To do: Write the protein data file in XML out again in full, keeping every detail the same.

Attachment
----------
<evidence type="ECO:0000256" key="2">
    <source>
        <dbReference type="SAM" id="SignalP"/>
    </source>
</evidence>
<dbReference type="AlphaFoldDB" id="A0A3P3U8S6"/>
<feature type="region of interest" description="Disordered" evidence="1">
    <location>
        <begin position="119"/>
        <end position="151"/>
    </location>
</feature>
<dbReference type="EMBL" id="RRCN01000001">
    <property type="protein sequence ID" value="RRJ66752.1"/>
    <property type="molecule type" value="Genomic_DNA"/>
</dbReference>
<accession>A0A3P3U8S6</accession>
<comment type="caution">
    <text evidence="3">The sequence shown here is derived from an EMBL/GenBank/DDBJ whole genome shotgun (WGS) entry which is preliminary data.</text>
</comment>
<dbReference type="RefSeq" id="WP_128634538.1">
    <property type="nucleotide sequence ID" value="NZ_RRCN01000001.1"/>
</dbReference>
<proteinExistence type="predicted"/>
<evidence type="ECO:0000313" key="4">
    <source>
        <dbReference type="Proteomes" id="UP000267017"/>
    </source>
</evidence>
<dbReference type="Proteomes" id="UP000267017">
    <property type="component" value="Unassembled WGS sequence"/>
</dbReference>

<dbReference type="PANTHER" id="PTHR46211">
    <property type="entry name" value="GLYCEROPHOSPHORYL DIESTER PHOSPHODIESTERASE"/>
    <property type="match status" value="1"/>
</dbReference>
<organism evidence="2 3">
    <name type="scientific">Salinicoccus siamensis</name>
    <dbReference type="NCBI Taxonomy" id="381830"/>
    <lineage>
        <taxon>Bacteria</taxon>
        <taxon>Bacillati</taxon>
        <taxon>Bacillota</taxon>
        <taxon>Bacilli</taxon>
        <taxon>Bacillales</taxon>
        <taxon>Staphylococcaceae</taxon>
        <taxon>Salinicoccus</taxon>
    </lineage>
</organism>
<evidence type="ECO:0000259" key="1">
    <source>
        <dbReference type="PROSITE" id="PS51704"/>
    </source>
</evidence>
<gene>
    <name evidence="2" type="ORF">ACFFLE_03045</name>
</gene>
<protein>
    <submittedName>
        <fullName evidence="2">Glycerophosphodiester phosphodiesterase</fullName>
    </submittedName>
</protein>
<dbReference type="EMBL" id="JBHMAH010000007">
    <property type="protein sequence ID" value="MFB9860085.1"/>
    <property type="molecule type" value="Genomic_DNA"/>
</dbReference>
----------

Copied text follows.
<evidence type="ECO:0000256" key="2">
    <source>
        <dbReference type="SAM" id="SignalP"/>
    </source>
</evidence>
<dbReference type="AlphaFoldDB" id="A0A3P3U8S6"/>
<feature type="region of interest" description="Disordered" evidence="1">
    <location>
        <begin position="119"/>
        <end position="151"/>
    </location>
</feature>
<dbReference type="EMBL" id="RRCN01000001">
    <property type="protein sequence ID" value="RRJ66752.1"/>
    <property type="molecule type" value="Genomic_DNA"/>
</dbReference>
<accession>A0A3P3U8S6</accession>
<comment type="caution">
    <text evidence="3">The sequence shown here is derived from an EMBL/GenBank/DDBJ whole genome shotgun (WGS) entry which is preliminary data.</text>
</comment>
<dbReference type="RefSeq" id="WP_128634538.1">
    <property type="nucleotide sequence ID" value="NZ_RRCN01000001.1"/>
</dbReference>
<proteinExistence type="predicted"/>
<evidence type="ECO:0000313" key="4">
    <source>
        <dbReference type="Proteomes" id="UP000267017"/>
    </source>
</evidence>
<dbReference type="Proteomes" id="UP000267017">
    <property type="component" value="Unassembled WGS sequence"/>
</dbReference>

<dbReference type="PANTHER" id="PTHR46211">
    <property type="entry name" value="GLYCEROPHOSPHORYL DIESTER PHOSPHODIESTERASE"/>
    <property type="match status" value="1"/>
</dbReference>
<organism evidence="2 3">
    <name type="scientific">Salinicoccus siamensis</name>
    <dbReference type="NCBI Taxonomy" id="381830"/>
    <lineage>
        <taxon>Bacteria</taxon>
        <taxon>Bacillati</taxon>
        <taxon>Bacillota</taxon>
        <taxon>Bacilli</taxon>
        <taxon>Bacillales</taxon>
        <taxon>Staphylococcaceae</taxon>
        <taxon>Salinicoccus</taxon>
    </lineage>
</organism>
<evidence type="ECO:0000259" key="1">
    <source>
        <dbReference type="PROSITE" id="PS51704"/>
    </source>
</evidence>
<gene>
    <name evidence="2" type="ORF">ACFFLE_03045</name>
</gene>
<protein>
    <submittedName>
        <fullName evidence="2">Glycerophosphodiester phosphodiesterase</fullName>
    </submittedName>
</protein>
<dbReference type="EMBL" id="JBHMAH010000007">
    <property type="protein sequence ID" value="MFB9860085.1"/>
    <property type="molecule type" value="Genomic_DNA"/>
</dbReference>